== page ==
To be ‘great’ you need to know what God created you to do, and more importantly, why. By asking yourselves a few questions, you can make turning your dreams into reality more tangible. Of course, that means you would have to have dreams first. I’ve come to find that most of the things that I’m passionate about, the things that jolt me into action, the things I’ll usually bring up first in conversation, aren’t things I still have yet to discover, but more accurately, things I’ve already discovered and might have forgotten, or things I have put into a ‘wouldn’t it be nice’ category. Sit down with a pen and paper and write out the things you’re passionate about…things that bring good to others and yourself, and are inline with your morality, of course. Many times our pasts may have even beautifully aligned us towards realizing our dreams; we just haven’t ‘connected the dots’, as Jobs would put it. What are some things you’ve done that you’ve loved doing? What is standing in the way of you doing those more often? Also, just so you know, ‘greatness’ is seldom defined by a job you do. Jesus was a carpenter. No, in fact, ‘greatness’ is defined in how you live your life and the impact you make on other’s lives. In some cases, a person’s profession is nothing but a footnote in a much greater story. Their character and overall ‘greatness’ is exemplified in how and why they did what they did.
3.Every ‘great’ thing starts somewhere.
I’ve said this before but, my good friend Jonathan gave me a book on tape called: ‘The Slight Edge” when I was going through a rough patch of life, working odd jobs and parking cars with a valet company for a living. God taught me so many things during that part of my life. He taught me how to live in times when money was lacking. He taught me to accept that there are times when I must depend on others, because I didn’t have the strength or means to do it myself. But through this book, I came to realize a universal truth – ‘We are a product of how we spend our time.’ The concept was simple. Find what you love to do, and spend at least a portion of each and every day towards that goal. There will come a time when you look back and see how far you’ve come towards your goal or even a day when the goal itself is realized, but only if you actually start moving towards it. We’ve all seen the miracle stories of people losing mass amounts of weight and we’ve seen them crying and telling people how amazing it feels, and that they were living in a prison of their own body until their workout regimen started. Little by little they started to see results, until their goals were finally realized in the end. We’ve seen people emerging from obstacles of poverty, class, gender and location to obtain greatness in many areas throughout history. We know HOW it works, I think the question is: Are we willing to DO the work?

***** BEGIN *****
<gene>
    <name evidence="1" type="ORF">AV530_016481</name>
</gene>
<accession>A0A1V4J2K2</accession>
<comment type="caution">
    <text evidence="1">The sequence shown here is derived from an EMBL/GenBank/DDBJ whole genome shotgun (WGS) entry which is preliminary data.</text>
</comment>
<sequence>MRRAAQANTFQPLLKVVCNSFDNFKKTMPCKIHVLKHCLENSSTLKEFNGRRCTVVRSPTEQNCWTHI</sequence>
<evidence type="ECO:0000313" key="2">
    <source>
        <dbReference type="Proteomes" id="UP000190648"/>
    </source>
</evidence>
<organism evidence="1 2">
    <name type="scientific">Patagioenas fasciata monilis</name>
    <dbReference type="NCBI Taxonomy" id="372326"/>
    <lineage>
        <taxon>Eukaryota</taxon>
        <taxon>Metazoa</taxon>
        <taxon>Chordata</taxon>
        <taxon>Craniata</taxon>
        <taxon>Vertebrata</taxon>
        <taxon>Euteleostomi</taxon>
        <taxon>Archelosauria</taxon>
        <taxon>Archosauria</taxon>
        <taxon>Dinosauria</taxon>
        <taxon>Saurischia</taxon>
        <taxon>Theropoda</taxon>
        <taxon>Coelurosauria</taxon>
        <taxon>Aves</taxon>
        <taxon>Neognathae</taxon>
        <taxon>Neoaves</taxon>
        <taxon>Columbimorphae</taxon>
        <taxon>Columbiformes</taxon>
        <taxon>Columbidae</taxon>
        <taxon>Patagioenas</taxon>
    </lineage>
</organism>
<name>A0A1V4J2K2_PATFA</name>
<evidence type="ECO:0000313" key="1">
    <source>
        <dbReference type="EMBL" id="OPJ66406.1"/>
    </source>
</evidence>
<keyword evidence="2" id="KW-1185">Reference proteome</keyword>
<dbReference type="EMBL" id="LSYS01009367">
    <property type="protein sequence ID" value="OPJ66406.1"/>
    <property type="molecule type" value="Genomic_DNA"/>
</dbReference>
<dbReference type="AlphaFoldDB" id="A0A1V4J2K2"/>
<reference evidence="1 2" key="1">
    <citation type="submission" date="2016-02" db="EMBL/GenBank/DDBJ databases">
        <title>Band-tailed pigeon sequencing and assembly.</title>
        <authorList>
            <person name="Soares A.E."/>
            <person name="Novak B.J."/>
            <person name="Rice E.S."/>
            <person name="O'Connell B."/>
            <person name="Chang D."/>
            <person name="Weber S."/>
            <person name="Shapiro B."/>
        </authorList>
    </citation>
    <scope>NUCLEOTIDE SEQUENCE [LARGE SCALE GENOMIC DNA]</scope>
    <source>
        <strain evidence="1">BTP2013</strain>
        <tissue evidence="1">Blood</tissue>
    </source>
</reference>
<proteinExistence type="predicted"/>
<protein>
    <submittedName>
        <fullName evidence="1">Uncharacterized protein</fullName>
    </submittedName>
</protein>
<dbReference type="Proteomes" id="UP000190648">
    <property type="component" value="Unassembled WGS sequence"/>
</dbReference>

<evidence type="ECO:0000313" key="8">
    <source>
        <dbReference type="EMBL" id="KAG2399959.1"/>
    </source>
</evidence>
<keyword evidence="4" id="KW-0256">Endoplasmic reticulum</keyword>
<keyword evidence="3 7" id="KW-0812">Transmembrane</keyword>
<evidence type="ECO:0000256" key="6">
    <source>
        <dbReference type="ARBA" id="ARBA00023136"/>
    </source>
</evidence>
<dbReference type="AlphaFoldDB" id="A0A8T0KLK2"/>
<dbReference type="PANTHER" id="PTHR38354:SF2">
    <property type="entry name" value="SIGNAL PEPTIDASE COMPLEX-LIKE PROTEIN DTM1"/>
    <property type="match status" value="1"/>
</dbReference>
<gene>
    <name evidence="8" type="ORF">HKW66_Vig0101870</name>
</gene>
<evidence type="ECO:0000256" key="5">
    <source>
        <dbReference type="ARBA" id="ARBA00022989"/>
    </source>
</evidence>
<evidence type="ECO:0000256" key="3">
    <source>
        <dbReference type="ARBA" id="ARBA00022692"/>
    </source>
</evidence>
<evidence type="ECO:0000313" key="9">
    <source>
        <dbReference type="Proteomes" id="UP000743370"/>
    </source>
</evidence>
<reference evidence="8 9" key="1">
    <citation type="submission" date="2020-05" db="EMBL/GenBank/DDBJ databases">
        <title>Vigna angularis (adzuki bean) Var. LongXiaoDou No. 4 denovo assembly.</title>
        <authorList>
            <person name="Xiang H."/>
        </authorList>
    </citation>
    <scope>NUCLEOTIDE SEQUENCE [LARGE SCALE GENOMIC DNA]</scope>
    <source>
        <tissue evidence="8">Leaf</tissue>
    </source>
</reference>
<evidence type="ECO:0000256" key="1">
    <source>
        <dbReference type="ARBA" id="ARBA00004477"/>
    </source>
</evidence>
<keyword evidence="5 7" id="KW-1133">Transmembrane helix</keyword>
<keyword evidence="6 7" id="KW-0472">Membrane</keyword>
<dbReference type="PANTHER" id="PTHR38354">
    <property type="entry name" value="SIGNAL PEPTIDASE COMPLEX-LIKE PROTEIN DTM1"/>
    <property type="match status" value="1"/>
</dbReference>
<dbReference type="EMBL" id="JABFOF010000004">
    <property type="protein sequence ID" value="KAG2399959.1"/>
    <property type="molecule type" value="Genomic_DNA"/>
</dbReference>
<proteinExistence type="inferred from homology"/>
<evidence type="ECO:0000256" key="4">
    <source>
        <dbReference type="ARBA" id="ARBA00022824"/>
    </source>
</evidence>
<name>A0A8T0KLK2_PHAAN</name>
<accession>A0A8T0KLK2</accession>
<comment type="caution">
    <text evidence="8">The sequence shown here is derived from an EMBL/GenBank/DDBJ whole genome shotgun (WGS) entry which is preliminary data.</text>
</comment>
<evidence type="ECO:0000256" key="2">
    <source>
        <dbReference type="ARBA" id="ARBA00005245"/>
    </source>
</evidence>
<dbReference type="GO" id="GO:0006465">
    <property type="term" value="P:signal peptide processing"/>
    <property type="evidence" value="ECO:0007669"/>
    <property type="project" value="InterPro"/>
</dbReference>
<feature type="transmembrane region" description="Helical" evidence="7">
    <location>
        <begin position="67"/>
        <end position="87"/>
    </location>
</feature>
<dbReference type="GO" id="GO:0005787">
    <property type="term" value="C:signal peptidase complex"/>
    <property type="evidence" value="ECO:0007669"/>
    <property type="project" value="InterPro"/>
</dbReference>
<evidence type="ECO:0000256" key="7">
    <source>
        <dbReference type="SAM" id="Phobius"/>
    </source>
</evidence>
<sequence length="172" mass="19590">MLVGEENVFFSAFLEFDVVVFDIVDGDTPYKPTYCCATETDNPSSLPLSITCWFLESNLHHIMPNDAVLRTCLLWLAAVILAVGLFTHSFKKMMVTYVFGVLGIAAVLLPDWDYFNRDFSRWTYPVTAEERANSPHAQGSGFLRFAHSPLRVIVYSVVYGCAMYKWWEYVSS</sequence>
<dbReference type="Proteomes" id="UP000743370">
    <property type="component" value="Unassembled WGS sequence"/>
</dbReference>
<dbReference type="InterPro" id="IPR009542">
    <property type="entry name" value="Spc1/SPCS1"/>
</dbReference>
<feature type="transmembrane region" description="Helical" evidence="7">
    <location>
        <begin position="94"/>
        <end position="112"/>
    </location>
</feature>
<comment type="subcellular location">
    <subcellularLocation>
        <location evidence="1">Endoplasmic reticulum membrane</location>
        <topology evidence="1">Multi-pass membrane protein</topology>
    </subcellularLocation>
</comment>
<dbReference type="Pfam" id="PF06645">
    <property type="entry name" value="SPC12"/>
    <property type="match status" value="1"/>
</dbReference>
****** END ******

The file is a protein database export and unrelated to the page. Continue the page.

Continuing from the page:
When I first came over here, I knew deep down that I would be a different person upon my return home, maybe noticeable in some ways, and not immediately noticeable in others. I’m learning a very unique language and gaining international business experience. I’ve gotten into decent shape from biking and working out, and eating healthy food in smaller portions. A pull towards a more creative career path has re-emerged. And my love for people of all walks of life has grown and is continuing to grow, even still. I am slowly becoming a different person in some ways, but what made me who I am continues to be the driving force behind my progressive transformation or metamorphosis; that driving force is my relationship with God through Christ. It gives me purpose and makes me want to be ‘great’ in all that I do for the rest of my life. Not for me, but so that I can be a ‘burning city’ on a hill for God, not a covered lamp. We are, whether we want the responsibility or not, ambassadors for Christ…let’s never forget that, and let’s strive for greatness.